Sunday , June 23 2024

Air Resources Board Conducts Surprise Inspections on Big Rigs

Inspectors with California EPA and the Air Resources Board checked heavy duty trucks for compliance on clean air regulations Tuesday.

The surprise inspection check point was set up off Highway 99 at North and Cedar Avenues.

Inspectors checked 58 big rig trucks and issued 9 citations.

“We go through a lot of training through work. They have a lot of safety programs. And any new laws that go through, we’re informed on that,” said James Dees, a truck driver whose truck passed the inspection.

Inspectors looked under the hood for labels indicating the truck’s make year. They also looked for various filters on the truck and made sure drivers were using the right kind of diesel fuel. But mainly, they checked the truck’s exhaust.

“They have the driver step on the gas, if you will. And if there’s a lot of black smoke coming out, there’s probably a problem,” said Bruce Tuter, a supervisor with the Air Resources Board.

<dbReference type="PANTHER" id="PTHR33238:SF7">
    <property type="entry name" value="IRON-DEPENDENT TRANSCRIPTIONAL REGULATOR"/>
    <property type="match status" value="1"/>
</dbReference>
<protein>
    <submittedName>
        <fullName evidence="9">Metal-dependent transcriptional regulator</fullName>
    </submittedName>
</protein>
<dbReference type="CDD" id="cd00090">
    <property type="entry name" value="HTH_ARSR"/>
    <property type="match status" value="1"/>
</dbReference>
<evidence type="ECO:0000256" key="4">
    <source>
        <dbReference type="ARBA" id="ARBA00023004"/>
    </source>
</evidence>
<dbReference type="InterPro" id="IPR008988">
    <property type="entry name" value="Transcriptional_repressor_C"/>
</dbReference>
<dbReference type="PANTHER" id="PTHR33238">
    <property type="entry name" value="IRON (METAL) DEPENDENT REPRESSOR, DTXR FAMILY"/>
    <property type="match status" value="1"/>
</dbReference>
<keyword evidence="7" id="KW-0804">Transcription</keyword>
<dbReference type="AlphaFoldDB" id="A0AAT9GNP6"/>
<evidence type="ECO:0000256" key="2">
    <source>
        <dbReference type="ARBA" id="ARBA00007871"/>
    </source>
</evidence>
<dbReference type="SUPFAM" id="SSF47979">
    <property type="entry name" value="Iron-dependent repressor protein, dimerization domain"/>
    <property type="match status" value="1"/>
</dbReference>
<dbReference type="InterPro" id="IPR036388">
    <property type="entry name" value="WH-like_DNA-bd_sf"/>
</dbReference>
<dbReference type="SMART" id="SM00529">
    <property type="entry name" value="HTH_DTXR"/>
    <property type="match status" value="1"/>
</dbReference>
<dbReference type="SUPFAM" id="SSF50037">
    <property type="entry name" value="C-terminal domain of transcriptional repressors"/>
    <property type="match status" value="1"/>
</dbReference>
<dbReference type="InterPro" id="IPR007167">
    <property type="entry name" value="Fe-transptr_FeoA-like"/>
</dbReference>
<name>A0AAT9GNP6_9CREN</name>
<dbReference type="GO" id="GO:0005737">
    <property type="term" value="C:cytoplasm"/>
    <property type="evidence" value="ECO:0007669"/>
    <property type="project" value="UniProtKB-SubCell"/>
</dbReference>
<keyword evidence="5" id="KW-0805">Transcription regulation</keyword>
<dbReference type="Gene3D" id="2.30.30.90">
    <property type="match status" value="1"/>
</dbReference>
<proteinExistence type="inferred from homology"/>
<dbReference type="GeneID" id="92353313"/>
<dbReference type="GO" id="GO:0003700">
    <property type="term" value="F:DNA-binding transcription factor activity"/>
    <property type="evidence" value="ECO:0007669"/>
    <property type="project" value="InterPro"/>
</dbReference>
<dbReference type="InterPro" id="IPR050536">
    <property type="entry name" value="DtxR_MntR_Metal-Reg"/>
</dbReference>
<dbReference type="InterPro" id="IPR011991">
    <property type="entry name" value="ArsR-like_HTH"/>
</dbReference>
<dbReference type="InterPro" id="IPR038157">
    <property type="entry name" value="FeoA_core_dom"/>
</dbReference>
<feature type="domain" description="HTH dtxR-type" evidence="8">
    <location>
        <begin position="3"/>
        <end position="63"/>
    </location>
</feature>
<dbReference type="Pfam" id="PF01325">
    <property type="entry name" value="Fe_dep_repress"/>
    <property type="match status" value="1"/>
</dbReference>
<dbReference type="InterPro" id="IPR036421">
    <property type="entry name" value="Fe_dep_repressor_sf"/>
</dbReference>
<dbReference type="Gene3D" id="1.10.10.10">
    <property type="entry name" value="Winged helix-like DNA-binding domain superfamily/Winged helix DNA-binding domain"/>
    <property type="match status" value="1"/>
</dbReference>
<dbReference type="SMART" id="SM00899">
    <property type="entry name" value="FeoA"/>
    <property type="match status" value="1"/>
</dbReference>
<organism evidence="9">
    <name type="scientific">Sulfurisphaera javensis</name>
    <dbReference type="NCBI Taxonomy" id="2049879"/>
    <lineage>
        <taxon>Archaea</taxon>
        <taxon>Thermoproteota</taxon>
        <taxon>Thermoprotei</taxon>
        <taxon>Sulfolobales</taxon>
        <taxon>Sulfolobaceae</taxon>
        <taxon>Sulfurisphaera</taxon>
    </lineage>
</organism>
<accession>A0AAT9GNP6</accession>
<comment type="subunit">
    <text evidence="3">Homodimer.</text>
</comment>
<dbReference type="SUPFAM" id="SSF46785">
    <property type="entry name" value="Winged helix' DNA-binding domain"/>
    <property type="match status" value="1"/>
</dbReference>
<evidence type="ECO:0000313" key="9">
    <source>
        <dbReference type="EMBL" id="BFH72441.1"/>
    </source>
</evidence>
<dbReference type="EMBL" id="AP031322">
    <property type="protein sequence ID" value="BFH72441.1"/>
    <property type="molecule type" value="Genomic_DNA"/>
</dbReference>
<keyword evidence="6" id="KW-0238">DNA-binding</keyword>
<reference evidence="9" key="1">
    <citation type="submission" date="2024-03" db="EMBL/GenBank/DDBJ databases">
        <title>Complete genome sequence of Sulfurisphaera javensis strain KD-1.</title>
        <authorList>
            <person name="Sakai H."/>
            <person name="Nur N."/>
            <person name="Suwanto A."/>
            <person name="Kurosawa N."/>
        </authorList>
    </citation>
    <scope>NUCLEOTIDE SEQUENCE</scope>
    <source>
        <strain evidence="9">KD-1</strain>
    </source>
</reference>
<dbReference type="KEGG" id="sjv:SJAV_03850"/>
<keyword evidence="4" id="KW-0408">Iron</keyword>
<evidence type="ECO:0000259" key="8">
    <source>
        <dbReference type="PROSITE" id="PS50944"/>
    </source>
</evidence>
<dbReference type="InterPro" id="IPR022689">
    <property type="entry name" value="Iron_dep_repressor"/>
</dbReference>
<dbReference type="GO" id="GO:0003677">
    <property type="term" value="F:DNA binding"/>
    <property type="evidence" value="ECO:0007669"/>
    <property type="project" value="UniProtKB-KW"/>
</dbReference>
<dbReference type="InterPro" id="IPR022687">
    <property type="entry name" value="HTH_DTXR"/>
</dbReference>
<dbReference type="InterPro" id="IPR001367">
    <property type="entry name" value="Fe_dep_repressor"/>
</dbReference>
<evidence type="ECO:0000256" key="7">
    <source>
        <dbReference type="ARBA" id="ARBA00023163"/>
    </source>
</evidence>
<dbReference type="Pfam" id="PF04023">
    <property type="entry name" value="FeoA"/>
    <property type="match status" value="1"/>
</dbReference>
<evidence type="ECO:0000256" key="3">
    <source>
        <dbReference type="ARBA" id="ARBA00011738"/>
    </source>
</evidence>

Tuter explained that diesel soot contains more than 40 toxic compounds. He said trucks that aren’t in compliance with clean air standards emit those toxins into the air that can increase rates of asthma and cancer.

“The soot–the smoke that’s coming out is very toxic, it is actually the most potent air borne toxin that we know,” Tuter said.

But various filters can reduce the soot by 95 percent. Those trucks that passed the inspection received a sticker to show compliance.

Tuter said there are on-going regulations, but many deadlines will be phased in over the next several years.

“Those trucks, older than about 1995–it’s the first time a lot of those are going to see significant deadlines,” Tuter said.

The fines for citations vary, ranging anywhere from a couple hundred dollars to $1,000 per month, per truck, depending on the violation.

For information regarding regulations and deadlines, visit:

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